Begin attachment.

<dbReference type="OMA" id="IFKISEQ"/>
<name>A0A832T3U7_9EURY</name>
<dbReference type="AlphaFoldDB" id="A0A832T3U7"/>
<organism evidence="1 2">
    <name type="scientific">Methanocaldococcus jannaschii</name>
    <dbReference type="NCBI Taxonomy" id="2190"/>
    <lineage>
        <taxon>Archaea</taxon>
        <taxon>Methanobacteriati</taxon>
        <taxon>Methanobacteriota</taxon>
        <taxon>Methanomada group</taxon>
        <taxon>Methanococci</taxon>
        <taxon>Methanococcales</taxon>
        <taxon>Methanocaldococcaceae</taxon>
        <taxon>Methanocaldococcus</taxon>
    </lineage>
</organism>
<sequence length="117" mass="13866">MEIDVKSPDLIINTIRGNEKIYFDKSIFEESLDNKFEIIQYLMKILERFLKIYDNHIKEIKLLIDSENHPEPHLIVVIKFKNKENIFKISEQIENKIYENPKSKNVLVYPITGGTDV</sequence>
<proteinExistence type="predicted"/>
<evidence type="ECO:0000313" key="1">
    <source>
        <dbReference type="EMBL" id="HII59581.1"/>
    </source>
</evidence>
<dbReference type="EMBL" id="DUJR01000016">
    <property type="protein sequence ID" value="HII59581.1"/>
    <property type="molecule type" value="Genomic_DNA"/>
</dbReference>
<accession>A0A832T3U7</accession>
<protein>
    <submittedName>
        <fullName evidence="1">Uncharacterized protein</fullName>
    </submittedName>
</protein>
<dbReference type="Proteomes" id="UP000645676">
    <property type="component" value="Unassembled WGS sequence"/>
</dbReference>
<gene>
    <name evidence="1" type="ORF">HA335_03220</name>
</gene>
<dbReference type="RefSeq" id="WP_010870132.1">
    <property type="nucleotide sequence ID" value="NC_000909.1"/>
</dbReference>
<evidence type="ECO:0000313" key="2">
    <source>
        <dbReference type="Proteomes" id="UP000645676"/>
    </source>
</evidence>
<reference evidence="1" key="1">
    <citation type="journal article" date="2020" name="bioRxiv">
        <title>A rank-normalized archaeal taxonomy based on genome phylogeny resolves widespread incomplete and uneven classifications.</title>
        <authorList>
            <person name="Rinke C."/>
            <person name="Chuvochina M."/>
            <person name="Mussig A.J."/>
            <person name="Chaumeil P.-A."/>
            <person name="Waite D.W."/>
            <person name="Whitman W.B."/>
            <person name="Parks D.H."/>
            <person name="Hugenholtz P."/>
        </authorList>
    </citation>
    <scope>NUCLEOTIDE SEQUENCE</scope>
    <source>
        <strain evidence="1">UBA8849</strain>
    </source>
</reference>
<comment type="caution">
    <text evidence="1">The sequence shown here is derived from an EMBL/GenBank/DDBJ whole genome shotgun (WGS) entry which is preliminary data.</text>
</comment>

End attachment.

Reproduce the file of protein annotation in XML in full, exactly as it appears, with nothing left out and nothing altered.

<dbReference type="OMA" id="IFKISEQ"/>
<name>A0A832T3U7_9EURY</name>
<dbReference type="AlphaFoldDB" id="A0A832T3U7"/>
<organism evidence="1 2">
    <name type="scientific">Methanocaldococcus jannaschii</name>
    <dbReference type="NCBI Taxonomy" id="2190"/>
    <lineage>
        <taxon>Archaea</taxon>
        <taxon>Methanobacteriati</taxon>
        <taxon>Methanobacteriota</taxon>
        <taxon>Methanomada group</taxon>
        <taxon>Methanococci</taxon>
        <taxon>Methanococcales</taxon>
        <taxon>Methanocaldococcaceae</taxon>
        <taxon>Methanocaldococcus</taxon>
    </lineage>
</organism>
<sequence length="117" mass="13866">MEIDVKSPDLIINTIRGNEKIYFDKSIFEESLDNKFEIIQYLMKILERFLKIYDNHIKEIKLLIDSENHPEPHLIVVIKFKNKENIFKISEQIENKIYENPKSKNVLVYPITGGTDV</sequence>
<proteinExistence type="predicted"/>
<evidence type="ECO:0000313" key="1">
    <source>
        <dbReference type="EMBL" id="HII59581.1"/>
    </source>
</evidence>
<dbReference type="EMBL" id="DUJR01000016">
    <property type="protein sequence ID" value="HII59581.1"/>
    <property type="molecule type" value="Genomic_DNA"/>
</dbReference>
<accession>A0A832T3U7</accession>
<protein>
    <submittedName>
        <fullName evidence="1">Uncharacterized protein</fullName>
    </submittedName>
</protein>
<dbReference type="Proteomes" id="UP000645676">
    <property type="component" value="Unassembled WGS sequence"/>
</dbReference>
<gene>
    <name evidence="1" type="ORF">HA335_03220</name>
</gene>
<dbReference type="RefSeq" id="WP_010870132.1">
    <property type="nucleotide sequence ID" value="NC_000909.1"/>
</dbReference>
<evidence type="ECO:0000313" key="2">
    <source>
        <dbReference type="Proteomes" id="UP000645676"/>
    </source>
</evidence>
<reference evidence="1" key="1">
    <citation type="journal article" date="2020" name="bioRxiv">
        <title>A rank-normalized archaeal taxonomy based on genome phylogeny resolves widespread incomplete and uneven classifications.</title>
        <authorList>
            <person name="Rinke C."/>
            <person name="Chuvochina M."/>
            <person name="Mussig A.J."/>
            <person name="Chaumeil P.-A."/>
            <person name="Waite D.W."/>
            <person name="Whitman W.B."/>
            <person name="Parks D.H."/>
            <person name="Hugenholtz P."/>
        </authorList>
    </citation>
    <scope>NUCLEOTIDE SEQUENCE</scope>
    <source>
        <strain evidence="1">UBA8849</strain>
    </source>
</reference>
<comment type="caution">
    <text evidence="1">The sequence shown here is derived from an EMBL/GenBank/DDBJ whole genome shotgun (WGS) entry which is preliminary data.</text>
</comment>